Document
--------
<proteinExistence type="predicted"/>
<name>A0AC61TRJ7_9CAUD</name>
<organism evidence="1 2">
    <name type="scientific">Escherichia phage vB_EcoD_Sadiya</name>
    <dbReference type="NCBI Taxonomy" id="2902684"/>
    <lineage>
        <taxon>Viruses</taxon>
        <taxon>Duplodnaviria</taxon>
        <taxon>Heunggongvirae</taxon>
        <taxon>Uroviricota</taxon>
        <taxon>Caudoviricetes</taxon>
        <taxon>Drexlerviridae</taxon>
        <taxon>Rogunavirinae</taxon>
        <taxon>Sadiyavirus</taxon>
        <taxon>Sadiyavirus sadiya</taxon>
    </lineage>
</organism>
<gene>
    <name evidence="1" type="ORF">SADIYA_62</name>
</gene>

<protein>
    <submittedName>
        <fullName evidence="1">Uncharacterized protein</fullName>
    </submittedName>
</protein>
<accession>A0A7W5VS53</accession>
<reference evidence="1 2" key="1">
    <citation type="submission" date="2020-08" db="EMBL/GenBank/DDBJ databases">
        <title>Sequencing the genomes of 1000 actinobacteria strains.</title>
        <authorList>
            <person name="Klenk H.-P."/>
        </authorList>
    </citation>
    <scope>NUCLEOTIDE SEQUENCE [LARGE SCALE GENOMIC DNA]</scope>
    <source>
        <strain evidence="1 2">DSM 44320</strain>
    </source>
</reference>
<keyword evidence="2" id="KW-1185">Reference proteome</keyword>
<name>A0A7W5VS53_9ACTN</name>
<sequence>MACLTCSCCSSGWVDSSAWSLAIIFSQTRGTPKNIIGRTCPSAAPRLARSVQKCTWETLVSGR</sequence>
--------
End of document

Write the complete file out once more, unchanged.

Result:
<proteinExistence type="predicted"/>
<name>A0AC61TRJ7_9CAUD</name>
<organism evidence="1 2">
    <name type="scientific">Escherichia phage vB_EcoD_Sadiya</name>
    <dbReference type="NCBI Taxonomy" id="2902684"/>
    <lineage>
        <taxon>Viruses</taxon>
        <taxon>Duplodnaviria</taxon>
        <taxon>Heunggongvirae</taxon>
        <taxon>Uroviricota</taxon>
        <taxon>Caudoviricetes</taxon>
        <taxon>Drexlerviridae</taxon>
        <taxon>Rogunavirinae</taxon>
        <taxon>Sadiyavirus</taxon>
        <taxon>Sadiyavirus sadiya</taxon>
    </lineage>
</organism>
<gene>
    <name evidence="1" type="ORF">SADIYA_62</name>
</gene>

<protein>
    <submittedName>
        <fullName evidence="1">Uncharacterized protein</fullName>
    </submittedName>
</protein>
<accession>A0A7W5VS53</accession>
<reference evidence="1 2" key="1">
    <citation type="submission" date="2020-08" db="EMBL/GenBank/DDBJ databases">
        <title>Sequencing the genomes of 1000 actinobacteria strains.</title>
        <authorList>
            <person name="Klenk H.-P."/>
        </authorList>
    </citation>
    <scope>NUCLEOTIDE SEQUENCE [LARGE SCALE GENOMIC DNA]</scope>
    <source>
        <strain evidence="1 2">DSM 44320</strain>
    </source>
</reference>
<keyword evidence="2" id="KW-1185">Reference proteome</keyword>
<name>A0A7W5VS53_9ACTN</name>
<sequence>MACLTCSCCSSGWVDSSAWSLAIIFSQTRGTPKNIIGRTCPSAAPRLARSVQKCTWETLVSGR</sequence>